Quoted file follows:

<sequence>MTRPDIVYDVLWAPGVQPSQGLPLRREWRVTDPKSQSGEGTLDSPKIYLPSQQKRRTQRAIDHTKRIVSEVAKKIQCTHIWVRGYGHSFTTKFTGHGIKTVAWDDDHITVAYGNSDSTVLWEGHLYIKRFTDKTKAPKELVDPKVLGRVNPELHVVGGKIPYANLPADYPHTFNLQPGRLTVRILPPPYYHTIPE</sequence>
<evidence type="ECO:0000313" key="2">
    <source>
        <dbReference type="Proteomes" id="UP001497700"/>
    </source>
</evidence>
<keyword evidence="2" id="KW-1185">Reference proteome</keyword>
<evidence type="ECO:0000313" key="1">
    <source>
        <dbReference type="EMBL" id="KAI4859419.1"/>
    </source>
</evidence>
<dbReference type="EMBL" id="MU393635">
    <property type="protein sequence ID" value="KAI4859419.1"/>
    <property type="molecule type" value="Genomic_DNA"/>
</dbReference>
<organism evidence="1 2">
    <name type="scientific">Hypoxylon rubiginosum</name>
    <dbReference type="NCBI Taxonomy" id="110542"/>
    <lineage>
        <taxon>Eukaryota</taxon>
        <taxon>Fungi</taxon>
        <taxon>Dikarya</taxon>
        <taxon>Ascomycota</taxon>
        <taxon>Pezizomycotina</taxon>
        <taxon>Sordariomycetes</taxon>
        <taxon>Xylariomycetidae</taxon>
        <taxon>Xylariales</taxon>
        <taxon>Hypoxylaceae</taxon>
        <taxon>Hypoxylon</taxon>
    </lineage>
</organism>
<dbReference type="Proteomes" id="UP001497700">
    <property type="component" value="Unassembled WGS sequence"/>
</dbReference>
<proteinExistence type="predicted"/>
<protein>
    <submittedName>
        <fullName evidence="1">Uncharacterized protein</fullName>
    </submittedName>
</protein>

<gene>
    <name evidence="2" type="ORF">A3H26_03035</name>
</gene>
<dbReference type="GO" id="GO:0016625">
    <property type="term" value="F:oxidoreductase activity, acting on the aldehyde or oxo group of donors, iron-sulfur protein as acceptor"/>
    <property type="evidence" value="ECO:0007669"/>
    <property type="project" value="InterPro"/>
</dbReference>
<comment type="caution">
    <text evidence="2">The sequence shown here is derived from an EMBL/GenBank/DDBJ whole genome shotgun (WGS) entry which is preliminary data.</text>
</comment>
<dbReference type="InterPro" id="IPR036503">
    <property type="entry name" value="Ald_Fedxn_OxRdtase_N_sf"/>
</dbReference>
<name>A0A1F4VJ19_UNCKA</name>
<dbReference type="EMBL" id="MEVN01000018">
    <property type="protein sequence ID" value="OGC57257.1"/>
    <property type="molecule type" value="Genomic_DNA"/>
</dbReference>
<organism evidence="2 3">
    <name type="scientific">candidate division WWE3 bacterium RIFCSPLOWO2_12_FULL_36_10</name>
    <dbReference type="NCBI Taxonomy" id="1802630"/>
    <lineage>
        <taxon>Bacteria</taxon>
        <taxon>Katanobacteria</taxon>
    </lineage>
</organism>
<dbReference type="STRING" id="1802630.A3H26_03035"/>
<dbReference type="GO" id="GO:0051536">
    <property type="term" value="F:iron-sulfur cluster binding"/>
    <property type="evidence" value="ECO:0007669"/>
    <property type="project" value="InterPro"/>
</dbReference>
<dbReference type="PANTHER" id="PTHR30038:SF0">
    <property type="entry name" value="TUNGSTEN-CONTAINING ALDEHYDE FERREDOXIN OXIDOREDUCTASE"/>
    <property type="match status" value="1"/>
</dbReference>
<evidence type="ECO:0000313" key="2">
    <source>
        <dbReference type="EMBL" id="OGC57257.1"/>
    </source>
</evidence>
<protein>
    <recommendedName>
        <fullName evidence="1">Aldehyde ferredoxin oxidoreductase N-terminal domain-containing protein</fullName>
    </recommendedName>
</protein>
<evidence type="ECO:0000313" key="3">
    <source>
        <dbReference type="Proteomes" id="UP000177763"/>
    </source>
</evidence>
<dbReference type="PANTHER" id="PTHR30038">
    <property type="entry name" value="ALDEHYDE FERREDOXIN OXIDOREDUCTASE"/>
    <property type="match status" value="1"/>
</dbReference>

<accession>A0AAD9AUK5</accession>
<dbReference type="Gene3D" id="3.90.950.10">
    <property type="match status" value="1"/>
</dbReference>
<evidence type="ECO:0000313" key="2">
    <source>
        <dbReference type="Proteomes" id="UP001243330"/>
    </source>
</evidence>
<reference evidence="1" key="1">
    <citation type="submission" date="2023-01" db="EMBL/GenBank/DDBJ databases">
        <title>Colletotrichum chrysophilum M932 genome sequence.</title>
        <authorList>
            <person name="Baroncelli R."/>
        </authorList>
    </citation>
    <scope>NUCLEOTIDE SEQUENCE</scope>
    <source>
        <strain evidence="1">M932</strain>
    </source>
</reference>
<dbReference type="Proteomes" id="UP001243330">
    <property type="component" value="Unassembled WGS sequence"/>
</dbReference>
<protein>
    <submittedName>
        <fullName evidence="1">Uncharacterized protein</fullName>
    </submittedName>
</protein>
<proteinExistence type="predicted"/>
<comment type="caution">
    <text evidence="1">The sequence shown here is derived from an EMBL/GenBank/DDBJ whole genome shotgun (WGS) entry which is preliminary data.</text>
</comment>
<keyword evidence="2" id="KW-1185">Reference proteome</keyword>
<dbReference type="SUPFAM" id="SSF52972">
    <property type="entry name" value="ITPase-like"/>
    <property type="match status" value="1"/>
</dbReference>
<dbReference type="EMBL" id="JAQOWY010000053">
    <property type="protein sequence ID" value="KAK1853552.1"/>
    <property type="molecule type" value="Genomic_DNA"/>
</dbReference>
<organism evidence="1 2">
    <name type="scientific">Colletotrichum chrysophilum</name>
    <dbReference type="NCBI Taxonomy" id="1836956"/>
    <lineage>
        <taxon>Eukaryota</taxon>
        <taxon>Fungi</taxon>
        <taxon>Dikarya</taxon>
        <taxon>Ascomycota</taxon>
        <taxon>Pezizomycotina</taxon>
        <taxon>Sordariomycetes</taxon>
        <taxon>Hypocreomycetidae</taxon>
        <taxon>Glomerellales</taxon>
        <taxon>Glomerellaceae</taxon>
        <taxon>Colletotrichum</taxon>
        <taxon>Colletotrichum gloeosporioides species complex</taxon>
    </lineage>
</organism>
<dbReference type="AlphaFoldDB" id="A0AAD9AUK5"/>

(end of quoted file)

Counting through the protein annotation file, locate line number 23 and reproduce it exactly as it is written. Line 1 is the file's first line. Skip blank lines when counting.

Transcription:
        <taxon>Dikarya</taxon>